As a body image advocate and a strong voice within the movement for more-inclusive yoga, I am always cautious of the way in which speaking of my own experiences affects other yoga practitioners and teachers. As yoga professionals, it is our job to consider how our words and actions might influence those around us, and particularly those who look up to us for guidance and reassurance. We need to exercise responsibility when we publicly endorse people and practices, as the choices we make can lead either to inclusion and healthy discussions, or to a detrimental exclusion and proliferation of dangerous practices that cause more harm than good. I believe it is important to engage in critical conversations about how we see yoga evolving, and how yoga can be relevant in a world that desperately needs to foster inclusion.
When we seek inclusion and unity, we are inevitably required to dive deep into the uncomfortable conversations that gather around topics such as yoga and body image, representation of diversity within mainstream yoga culture, and how the images we choose to celebrate affect the perception of yoga practice and its benefits. All of these issues intersect in the yoga celebrity.
The creation and elevation of the “yoga celebrity” is an ongoing problem within mainstream yoga culture. It’s pretty easy to see that we live in a celebrity-obsessed culture (I know I shake my head each time I hear Kim Kardashian's name), and we seem to thrive on the distraction created by the world of glamour and the lifestyles of the rich and famous. This obsession has made its way into the practices and perceptions of mainstream yoga in the West—and with detrimental effect.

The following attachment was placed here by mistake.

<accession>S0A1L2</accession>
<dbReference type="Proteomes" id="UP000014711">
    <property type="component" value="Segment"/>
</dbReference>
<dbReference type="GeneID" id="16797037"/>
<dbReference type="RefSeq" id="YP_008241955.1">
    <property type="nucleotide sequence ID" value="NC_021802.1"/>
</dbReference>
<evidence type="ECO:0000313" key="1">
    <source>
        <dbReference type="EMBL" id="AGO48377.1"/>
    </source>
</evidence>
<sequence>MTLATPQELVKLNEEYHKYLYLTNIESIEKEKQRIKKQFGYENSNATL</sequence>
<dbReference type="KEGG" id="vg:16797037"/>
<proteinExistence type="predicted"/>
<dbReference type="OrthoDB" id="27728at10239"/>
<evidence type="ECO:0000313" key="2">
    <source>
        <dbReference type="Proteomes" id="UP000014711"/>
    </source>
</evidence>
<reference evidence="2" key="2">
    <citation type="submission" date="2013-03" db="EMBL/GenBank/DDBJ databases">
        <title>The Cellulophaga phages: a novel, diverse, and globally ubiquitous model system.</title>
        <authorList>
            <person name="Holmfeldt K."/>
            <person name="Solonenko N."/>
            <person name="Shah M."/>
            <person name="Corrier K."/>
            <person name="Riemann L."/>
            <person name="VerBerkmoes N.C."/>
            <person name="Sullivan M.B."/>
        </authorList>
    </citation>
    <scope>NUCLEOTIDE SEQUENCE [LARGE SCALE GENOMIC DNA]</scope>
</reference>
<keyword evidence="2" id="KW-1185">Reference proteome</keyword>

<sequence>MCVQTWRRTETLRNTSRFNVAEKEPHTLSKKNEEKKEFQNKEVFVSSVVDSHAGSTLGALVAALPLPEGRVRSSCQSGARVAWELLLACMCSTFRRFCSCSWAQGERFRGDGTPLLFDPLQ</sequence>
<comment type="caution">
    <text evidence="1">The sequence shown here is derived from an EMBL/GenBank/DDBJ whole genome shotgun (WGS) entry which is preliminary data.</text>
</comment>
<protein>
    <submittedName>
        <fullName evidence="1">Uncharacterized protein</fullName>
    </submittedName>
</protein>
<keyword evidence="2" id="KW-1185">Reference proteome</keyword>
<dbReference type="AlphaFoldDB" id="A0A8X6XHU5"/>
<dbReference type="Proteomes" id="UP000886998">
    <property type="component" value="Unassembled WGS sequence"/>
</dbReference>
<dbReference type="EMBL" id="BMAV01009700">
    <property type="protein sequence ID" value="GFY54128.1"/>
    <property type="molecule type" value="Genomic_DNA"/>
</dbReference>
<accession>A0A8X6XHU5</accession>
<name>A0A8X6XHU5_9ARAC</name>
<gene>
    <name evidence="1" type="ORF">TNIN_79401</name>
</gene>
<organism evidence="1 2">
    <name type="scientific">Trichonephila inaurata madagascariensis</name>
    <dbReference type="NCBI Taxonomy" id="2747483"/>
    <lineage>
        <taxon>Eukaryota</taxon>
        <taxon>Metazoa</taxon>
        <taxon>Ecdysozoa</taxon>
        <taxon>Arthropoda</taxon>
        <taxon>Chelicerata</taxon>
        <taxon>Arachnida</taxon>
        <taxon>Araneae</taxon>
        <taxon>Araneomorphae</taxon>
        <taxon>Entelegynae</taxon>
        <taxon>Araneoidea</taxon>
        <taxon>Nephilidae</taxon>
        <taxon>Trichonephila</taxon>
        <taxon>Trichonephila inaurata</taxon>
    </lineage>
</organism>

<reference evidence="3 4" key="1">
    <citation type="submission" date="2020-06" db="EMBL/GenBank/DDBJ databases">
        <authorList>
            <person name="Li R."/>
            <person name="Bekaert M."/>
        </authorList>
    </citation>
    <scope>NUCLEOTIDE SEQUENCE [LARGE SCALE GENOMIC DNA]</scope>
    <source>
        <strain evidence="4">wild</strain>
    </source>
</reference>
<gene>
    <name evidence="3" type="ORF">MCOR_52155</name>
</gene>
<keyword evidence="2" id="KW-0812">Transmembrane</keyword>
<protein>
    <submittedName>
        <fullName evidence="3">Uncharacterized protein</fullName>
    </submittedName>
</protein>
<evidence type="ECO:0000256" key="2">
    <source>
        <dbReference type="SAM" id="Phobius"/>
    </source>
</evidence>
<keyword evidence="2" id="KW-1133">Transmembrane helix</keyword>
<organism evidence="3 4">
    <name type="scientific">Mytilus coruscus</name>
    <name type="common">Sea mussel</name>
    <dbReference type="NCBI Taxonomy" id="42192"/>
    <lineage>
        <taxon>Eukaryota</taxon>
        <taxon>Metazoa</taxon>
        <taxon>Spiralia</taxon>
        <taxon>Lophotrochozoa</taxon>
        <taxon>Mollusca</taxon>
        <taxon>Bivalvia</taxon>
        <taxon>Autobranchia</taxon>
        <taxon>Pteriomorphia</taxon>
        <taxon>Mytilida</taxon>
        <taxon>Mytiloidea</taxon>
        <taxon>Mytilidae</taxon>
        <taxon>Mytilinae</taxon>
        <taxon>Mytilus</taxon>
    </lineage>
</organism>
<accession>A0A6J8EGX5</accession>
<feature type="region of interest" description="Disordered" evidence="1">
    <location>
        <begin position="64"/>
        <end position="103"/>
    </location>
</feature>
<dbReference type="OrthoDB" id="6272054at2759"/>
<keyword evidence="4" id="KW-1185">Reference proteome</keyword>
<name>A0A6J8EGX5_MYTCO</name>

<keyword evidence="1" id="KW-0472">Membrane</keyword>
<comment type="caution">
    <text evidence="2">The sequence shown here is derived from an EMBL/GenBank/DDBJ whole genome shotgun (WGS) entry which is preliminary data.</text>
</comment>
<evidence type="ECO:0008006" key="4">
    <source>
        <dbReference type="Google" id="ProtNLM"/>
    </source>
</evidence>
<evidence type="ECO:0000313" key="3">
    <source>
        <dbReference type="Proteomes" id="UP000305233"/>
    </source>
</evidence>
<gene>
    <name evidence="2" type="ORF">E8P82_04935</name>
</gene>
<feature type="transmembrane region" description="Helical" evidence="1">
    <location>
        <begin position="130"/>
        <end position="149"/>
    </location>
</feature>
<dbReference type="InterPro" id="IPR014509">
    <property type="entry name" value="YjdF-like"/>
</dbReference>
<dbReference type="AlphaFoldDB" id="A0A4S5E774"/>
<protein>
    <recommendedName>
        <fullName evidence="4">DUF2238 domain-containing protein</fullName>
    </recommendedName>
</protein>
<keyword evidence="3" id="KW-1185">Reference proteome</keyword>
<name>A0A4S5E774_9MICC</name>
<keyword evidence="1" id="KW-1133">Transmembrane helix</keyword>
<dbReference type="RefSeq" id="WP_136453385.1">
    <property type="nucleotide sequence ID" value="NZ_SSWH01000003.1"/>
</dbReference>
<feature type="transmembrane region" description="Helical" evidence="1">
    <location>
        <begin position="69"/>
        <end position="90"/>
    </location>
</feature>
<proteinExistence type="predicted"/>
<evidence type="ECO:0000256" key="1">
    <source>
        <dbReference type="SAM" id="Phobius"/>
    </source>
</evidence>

One well-known mainstream publication has the power to create a Yoga Celebrity (aka Yogalebrity), simply by featuring the individual on the cover of their magazine. After researching over 36 issues of this particular magazine, I have come to recognize the criteria for landing the coveted cover shot: Models are typically young, conventionally attractive (resembling supermodels), hypermobile, thin, able-bodied, cisgender, straight, and predominantly white. If you are a person of color, you will not be represented there. Something else that has always made me question the authenticity of this mainstream publication is a lack of South Asian representation. Given the origins of yoga practice, it strikes me as problematic that you wouldn’t feature a South Asian teacher on the cover, or offer more content that discusses the cultural origins of the practice. If you have power to catapult teachers to celebrity status, why wouldn’t you choose a teacher whose very culture created the practice? Just a thought.
The rise to celebrity status has been democratized by social media, however, and we now have the power to either create our own authentic fame, or award it to others. Our social media accounts are public platforms that can help us project our own messages, without depending on the traditional vehicles of mainstream media. In this new model, we have the ability to influence who (and what) becomes relevant. This being the case, we now must reconsider who we determine to be “expert” teachers, and on what basis we grant this status. I believe in the work of many incredible teachers who contribute in a positive way to Western yoga culture. I also believe there are celebrity teachers whose popularity is dangerous to the true practice of yoga.
We are invited to ogle at a larger body’s ability to conquer unrealistic postures, while ignoring the real body-positive discussion (which, news flash, isn’t about what the body can and can’t do, but rather, the inherent magic of the body itself).